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Ordinary People Taking Action
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For the past week and a half, I’ve taken a little detour from my usual schedule to invest in some training. I was recertified with Insights Discovery last week and I am attending The Leadership Circle certification this week. As a facilitator myself, now acting as a participant, I am reminded again how hard it is to sit and listen to anyone talk for hours. Even the very best facilitators start to sound like they are speaking gibberish after a while. On the flip side, my head is like a popcorn maker full of kernels that’s going to explode with popcorn, I mean knowledge, at any moment.
One of the topics popping around in my head is how we go about problem solving. Specifically, whether we look at problems from a place of scarcity – playing not to lose – or from a place of abundance – playing to win together. According to Gallup, 70% of work culture is created by leadership – their actions, behaviors and tendencies. In my career, I have worked with leaders who operate from a place of scarcity, as well as those who operate from a place of abundance. I almost always prefer abundance.
Imagine you are a police officer and must write a certain number of traffic tickets each month. Without fail, just before month end, you realize you are not on track to make quota. This month, you decide to head to the neighborhood school zone where you know for sure you’ll catch drivers speeding. It works. You make your quota just barely by ticketing the drivers speeding through the school zone. You decide to use this tactic monthly to guarantee you’ll never miss your quota.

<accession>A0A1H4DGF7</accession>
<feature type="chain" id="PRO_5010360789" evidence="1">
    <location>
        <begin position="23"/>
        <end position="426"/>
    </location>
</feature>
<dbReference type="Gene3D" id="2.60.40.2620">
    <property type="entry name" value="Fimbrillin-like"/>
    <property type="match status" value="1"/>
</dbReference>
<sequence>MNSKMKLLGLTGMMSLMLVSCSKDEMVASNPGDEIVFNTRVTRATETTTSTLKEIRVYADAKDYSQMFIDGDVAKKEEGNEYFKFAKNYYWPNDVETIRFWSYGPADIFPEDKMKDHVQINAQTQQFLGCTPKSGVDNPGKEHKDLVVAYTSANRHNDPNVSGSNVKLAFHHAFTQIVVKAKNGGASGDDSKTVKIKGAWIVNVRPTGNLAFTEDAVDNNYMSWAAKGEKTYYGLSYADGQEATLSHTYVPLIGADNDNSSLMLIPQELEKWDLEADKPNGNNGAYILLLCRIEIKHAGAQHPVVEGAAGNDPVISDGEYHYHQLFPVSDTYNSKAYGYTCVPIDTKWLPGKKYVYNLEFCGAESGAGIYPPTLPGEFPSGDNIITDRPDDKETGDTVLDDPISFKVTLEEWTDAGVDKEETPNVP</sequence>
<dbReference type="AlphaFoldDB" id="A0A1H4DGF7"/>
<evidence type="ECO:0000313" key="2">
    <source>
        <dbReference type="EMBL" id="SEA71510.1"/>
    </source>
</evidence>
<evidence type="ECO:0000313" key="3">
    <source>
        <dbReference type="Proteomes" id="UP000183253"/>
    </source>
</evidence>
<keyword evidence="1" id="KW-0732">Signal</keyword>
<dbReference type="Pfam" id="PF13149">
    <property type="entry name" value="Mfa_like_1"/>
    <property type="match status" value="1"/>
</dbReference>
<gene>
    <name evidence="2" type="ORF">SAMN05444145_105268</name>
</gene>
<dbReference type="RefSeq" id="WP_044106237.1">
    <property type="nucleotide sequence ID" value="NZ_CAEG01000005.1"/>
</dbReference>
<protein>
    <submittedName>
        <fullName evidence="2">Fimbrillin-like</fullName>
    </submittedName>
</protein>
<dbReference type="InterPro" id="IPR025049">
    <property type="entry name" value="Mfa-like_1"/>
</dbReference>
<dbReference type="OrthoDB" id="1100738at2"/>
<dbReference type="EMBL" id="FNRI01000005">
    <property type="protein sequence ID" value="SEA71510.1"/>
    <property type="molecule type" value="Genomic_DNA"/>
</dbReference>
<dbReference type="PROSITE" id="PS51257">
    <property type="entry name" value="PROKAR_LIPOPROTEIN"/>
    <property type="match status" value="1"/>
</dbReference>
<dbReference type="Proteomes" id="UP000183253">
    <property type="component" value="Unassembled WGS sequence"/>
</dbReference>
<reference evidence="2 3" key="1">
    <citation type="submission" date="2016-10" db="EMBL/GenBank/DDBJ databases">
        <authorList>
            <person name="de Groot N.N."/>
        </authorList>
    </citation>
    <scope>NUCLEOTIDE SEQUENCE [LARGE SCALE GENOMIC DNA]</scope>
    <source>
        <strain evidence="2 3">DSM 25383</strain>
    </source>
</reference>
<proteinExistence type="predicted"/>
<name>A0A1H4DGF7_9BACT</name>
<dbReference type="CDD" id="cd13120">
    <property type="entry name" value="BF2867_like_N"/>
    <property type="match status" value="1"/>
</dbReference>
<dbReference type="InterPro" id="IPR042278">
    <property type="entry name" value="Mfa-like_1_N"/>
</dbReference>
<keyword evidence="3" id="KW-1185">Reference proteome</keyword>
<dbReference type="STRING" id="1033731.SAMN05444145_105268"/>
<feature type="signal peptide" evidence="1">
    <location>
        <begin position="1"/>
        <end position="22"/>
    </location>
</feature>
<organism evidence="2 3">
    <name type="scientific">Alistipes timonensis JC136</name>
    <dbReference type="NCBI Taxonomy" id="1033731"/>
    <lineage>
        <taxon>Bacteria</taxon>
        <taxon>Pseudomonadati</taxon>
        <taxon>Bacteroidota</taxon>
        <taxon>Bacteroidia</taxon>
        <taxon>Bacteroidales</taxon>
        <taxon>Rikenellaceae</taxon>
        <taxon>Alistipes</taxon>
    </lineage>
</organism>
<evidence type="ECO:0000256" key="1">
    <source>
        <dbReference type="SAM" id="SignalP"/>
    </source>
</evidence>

This strategy for problem solving is an example of operating from scarcity. We have a problem that poses a threat, we have an emotion of fear and then we react to that problem. Often, those with a scarcity mentality will find themselves in a pattern: same problem, same solution, on repeat. We stay in the loop, rarely looking beyond.
So, what is the alternative? Looking at the same problem from a place of abundance might involve exploring purpose and vision, identifying passion, and then taking action. Coming about the problem from this angle requires more creativity – and time – because rather than just falling into the same pattern month over month to meet your quota, you have to look at the problem more broadly. One could argue that the need to make quota exists to maintain city income for budgets, and speeding tickets generate that income. Yet, is enforcing ticket quotas the best approach?
Another could argue that the vision is to reinforce positive and safe driving, and in the case of a school zone, keeping children safe. So, by this logic, issuing tickets punishes people who break the law, thereby preventing future crime. Yet, if this is the case, why aren’t the police their ticketing more often? Once the vision is clear, it becomes easier to identify the passion to then take appropriate action.
I don’t work for the police department, so I am not 100% sure on their vision for establishing speeding ticket quotas, but it would be a great question to ask. Operating from this place of abundance allows for us to create solutions not just in a one-off manner, but from a bigger picture. The concept of problem solving for the bigger picture keeps us from staying in the same cycle day after day, month after month, year after year.
What is a problem you need to solve?
How might you approach the solution from a place of abundance vs scarcity?
When is it appropriate and needed to operate from a place of scarcity?